A photograph is a perfectly frozen moment in time – or is it? These days, Photoshop and a tendency to touch up snaps to the nth degree make photographic reality a movable proposition. This makes the new work from Alex & Cocco all the more eye-catching. Photographer Alexander James has been working on a series of images capturing parkour, the high-octane discipline which sees practitioners overcome seemingly insurmountable obstacles in gravity-defying motion. There is a glut of images of the daring sport, but James’ Particle Parkour series of photographs are presented ‘as shot’, without any retouching or digital alterations. ‘We’ve made an effort to present things differently to convey the energy and explosion of the display,’ says James, who pushed the visual energy of parkour not only in the athletes’ motion, but with light play on exploding particles of water and powder. ‘We tried to engage with their energy and present it in a different light,’ he adds. Alex & Cocco are completely dedicated to its ‘in camera’ approach. ‘It’s a focal point of our work, almost in direct response to the amount of post-production in our commercial work,’ explains James. ‘Photoshop can do anything, but most art directors work with us because they can sketch something and we can generally shoot it in camera. Clients know that post-production is there, but they don’t want to have to depend on it.’ By the look of these images, we might say ‘do away with it altogether’.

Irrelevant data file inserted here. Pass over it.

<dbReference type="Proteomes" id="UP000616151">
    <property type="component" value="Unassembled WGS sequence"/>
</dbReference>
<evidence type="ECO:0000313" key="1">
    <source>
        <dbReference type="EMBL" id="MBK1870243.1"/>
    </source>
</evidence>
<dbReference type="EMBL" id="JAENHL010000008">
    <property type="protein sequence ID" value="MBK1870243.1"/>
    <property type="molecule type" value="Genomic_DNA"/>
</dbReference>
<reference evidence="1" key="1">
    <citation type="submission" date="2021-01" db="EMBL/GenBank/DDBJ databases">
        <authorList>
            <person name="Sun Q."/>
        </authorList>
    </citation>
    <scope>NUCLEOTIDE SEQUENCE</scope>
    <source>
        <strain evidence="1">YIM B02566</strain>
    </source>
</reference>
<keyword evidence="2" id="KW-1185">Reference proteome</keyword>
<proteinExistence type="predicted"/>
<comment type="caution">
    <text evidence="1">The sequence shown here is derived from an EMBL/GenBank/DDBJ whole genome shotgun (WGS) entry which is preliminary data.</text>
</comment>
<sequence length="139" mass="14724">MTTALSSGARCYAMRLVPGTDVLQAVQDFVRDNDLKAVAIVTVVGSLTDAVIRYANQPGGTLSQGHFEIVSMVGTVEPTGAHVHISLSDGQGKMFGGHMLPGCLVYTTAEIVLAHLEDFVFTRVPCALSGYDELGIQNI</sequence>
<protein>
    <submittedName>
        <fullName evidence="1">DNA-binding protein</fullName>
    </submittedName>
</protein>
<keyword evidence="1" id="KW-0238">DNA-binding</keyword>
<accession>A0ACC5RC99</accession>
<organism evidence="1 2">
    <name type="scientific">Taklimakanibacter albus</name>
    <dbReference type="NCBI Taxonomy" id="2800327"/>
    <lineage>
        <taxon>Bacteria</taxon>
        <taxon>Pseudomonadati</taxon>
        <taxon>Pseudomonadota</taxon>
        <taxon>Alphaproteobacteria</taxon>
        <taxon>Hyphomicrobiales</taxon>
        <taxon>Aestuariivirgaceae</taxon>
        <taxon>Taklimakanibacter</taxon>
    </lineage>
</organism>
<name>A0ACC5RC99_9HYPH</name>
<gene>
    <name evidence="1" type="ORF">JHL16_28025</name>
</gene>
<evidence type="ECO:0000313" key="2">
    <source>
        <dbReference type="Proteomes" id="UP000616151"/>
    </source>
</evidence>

The £50m refurbishment project has been led by architectural firm Stanton Williams, and features areas that the public can use without having to buy a ticket to a performance.
The start-up has a new visual identity designed by Wolff Olins, one year after being embroiled in a host of scandals, and two years after its last brand was launched
Created by in-house designers, the store aims to have an “immersive” feel to help customers imagine products in their own homes.
From 20-23 September, London’s Designjunction takes place on the South of the River Thames, and will see installations, exhibitions, talks and its well-known fair spread across three venues including Doon